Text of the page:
Wednesday, May 7, 2014

How Google Earth Led to the Discovery of a Long-Lost Forest


The age of exploration is usually said to have ended in the late 1600s, when European settlements had been established on most of the world’s continents and the search for new trade routes was pretty much over. But that doesn’t mean the globe was fully mapped, not by a long ways. In 2005, for example, a biologist at London’s Kew Gardens discovered a brand new rainforest. And he didn’t find it on our Earth. He found it on Google Earth. 

Julian Bayliss, a British scientist specializing in plant conservation, was browsing for possible African rainforest sites on Google Earth when he stumbled on aerial photographs of Mount Mabu, a lush peak rising above the savannah of central Mozambique. He was surprised to find 27 square miles of medium-altitude rainforest—the largest in Africa—that, to his knowledge, no one had ever studied.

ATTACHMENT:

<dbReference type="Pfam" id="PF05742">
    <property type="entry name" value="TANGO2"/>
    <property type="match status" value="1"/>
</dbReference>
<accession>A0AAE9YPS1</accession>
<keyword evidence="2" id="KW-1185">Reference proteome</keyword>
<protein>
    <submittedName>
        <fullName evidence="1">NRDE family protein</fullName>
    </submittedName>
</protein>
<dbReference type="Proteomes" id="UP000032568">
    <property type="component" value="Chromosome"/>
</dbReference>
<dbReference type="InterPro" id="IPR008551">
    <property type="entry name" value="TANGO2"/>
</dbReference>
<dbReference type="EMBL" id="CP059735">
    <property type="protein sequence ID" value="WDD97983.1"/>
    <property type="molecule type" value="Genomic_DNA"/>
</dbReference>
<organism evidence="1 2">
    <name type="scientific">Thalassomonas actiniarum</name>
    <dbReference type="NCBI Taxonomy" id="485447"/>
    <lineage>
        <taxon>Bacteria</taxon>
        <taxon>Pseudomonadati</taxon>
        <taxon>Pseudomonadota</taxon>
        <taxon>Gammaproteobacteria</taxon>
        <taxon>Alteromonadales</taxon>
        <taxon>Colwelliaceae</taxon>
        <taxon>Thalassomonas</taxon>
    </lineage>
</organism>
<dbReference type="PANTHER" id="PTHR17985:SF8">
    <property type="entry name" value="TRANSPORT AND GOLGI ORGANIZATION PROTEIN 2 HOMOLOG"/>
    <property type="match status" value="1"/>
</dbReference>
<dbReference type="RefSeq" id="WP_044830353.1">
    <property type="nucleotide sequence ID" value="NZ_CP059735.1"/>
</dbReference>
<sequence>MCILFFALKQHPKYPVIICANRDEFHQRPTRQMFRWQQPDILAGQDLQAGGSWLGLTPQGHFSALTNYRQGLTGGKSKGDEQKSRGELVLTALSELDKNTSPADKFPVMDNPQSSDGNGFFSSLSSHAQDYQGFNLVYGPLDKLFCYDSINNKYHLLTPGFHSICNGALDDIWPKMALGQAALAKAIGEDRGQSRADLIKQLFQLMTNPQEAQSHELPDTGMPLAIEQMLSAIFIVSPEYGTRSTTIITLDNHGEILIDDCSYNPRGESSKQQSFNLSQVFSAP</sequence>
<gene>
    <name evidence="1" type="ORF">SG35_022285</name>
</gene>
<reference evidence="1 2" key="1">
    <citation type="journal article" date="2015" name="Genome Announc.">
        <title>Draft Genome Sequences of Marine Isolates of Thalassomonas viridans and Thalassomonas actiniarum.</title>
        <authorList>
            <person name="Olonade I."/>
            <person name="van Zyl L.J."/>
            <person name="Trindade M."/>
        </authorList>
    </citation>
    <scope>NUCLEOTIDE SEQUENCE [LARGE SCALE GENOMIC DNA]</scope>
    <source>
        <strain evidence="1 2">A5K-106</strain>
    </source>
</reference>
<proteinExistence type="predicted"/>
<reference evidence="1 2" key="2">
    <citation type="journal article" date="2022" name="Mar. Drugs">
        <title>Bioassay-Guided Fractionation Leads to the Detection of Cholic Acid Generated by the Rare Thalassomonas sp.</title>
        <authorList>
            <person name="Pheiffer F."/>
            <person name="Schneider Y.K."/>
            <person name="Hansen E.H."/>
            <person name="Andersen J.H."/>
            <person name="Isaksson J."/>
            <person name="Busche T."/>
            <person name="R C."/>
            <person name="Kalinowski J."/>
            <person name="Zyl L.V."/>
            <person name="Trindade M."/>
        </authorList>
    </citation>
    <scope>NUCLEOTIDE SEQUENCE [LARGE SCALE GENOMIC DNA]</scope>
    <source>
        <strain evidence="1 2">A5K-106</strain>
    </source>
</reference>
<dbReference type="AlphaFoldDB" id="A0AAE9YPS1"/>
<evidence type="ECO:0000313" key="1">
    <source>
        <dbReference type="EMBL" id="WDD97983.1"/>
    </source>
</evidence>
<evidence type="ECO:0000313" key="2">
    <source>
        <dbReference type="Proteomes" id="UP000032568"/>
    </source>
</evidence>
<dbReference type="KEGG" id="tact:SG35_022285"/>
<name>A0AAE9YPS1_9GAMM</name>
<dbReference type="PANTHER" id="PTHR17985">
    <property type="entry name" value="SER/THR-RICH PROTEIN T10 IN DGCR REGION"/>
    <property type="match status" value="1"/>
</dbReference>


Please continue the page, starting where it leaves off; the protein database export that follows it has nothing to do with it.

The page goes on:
How could a whole rainforest hide in plain sight for so long? Locals in the area knew about Mount Mabu, of course, but the combination of a lack of roads in the area and a long-running civil war had kept outsiders away. Mount Mabu—the “Google Forest,” as it came to be called—had never been logged. It had never even been mapped.

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